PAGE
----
# WWGetString Function Library

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## Description

WWGetString() is used to get strings out of an ASCII-file, which includes a number of strings each characterized by an unique index.

## Use

Output = WWGetString(Path, Separator, Index);
 Path A Message tag or a quoted string (example: “C:\text.csx”) with the path of the ASCII-file) Separator A Message tag or a quoted string (example: “;”), which is used as separator in the csv-file Index A Integer tag  (example: 1), which is also included in the csv-file reffering to a textstring Output A Message tag that is used to return the corresponding string of the index-number

## Returns

 If the function works OK, the corresponding string of the  index-value will be returned, otherwise the corresponding error message is returned by the function. The following table lists possible error messages: Error message File open error! File close error! Index number not found! Index number too long! Wrong separator found behind index number! Line in file too long! String is empty! String too long! One or more index number(s) in CSV-file too long!

## Details of WWGetString()

A special format is needed for the ASCII file that holds the indices and the corresponding strings:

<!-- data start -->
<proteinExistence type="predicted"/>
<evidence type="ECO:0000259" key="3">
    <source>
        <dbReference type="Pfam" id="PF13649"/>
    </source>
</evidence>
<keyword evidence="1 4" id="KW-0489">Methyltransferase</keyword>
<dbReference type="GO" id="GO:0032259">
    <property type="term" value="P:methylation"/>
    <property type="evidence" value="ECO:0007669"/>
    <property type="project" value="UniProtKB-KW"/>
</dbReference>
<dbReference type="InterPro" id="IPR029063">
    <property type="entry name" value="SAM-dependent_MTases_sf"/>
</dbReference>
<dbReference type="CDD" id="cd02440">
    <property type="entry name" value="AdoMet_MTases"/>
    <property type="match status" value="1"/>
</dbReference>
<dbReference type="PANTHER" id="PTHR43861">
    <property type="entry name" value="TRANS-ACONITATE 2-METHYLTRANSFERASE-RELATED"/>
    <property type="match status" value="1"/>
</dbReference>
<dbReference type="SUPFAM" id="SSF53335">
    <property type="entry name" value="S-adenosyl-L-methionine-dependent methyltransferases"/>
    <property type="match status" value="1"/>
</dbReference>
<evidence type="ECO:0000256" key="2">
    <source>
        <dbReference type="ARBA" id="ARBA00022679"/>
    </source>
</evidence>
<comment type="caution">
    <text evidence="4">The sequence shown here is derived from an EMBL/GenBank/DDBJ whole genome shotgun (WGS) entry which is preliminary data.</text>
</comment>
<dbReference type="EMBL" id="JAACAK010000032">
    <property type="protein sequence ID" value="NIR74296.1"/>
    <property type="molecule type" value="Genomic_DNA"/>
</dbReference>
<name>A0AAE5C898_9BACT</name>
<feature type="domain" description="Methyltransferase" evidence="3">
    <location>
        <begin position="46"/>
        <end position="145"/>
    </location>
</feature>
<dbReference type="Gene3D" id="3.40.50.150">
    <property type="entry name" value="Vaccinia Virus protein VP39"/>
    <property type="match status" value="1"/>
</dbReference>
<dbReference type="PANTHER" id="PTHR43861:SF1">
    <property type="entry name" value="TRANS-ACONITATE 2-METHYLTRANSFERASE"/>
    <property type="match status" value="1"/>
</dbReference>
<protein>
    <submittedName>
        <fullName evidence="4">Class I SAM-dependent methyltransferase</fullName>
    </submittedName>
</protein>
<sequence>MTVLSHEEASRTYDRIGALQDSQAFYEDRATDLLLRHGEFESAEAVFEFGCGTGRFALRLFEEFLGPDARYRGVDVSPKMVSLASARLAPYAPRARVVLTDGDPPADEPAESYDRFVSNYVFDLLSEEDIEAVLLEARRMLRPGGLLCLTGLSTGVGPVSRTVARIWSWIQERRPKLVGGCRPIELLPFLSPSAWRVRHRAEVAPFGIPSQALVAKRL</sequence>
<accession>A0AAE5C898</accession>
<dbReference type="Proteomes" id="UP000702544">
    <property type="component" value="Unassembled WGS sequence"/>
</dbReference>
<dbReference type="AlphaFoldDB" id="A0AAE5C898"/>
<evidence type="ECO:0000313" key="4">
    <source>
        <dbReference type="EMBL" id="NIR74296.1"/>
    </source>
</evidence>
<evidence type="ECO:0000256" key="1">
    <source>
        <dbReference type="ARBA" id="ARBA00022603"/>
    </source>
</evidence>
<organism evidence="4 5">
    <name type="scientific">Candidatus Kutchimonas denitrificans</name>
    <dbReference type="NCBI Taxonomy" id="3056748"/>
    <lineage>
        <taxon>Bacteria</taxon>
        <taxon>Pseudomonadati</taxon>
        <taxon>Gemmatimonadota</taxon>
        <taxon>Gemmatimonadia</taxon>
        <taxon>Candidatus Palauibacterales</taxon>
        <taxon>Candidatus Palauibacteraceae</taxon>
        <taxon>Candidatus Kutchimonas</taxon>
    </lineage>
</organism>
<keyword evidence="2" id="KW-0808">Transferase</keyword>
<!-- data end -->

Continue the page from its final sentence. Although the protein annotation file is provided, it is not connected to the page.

Each single line of the file can only hold one index plus the corresponding string. The line must begin with the index (a simple number). Leading spaces and zeros are ignored.

Index numbers of different lines do not have to be in any order. The maximum index number allowed is 999999. However, for performance reasons it is better to divide a very large ASCII file in multiple, smaller files.

The number must be followed by a separator (comma, semicolon or similar). Spaces will be ignored.
The rest of the text in the line following directly behind the separator is the string which corresponds to the index number.
Lines that do not start with a number are interpreted as comment lines and therefore are not used by the function WWGetString().

Since the index and the string are separated, this type of file is often referred to as a comma separated values file or CSV. Only ASCII characters may be used in the file. Individual lines must be terminated by a Carriage Return/New Line that is by the ASCII characters 13 and 10. Such a file can be generated by most of the spreadsheet programs for windows and – most simply – by the notepad editor of windows. Be aware that most word processors generate no pure ASCII files in their standard configuration.

## Example of Using WWGetString()

#### Sample File

A typical file used with WWGetString() may look as follows:

1  ,First entry
2  ,  Second entry
1000,Entry with a high index number

Imagine this file is saved at C:\TEST.CSV then

Output = WWGetString(“C:\TEST.CSV”, “,”, 1); results in Output= “First Entry”
Output = WWGetString(“C:\TEST.CSV”, “,”, 2); results in Output= ” Second Entry”
Output = WWGetString(“C:\TEST.CSV”, “,”, 1000); results in Output= “Entry with a high index number”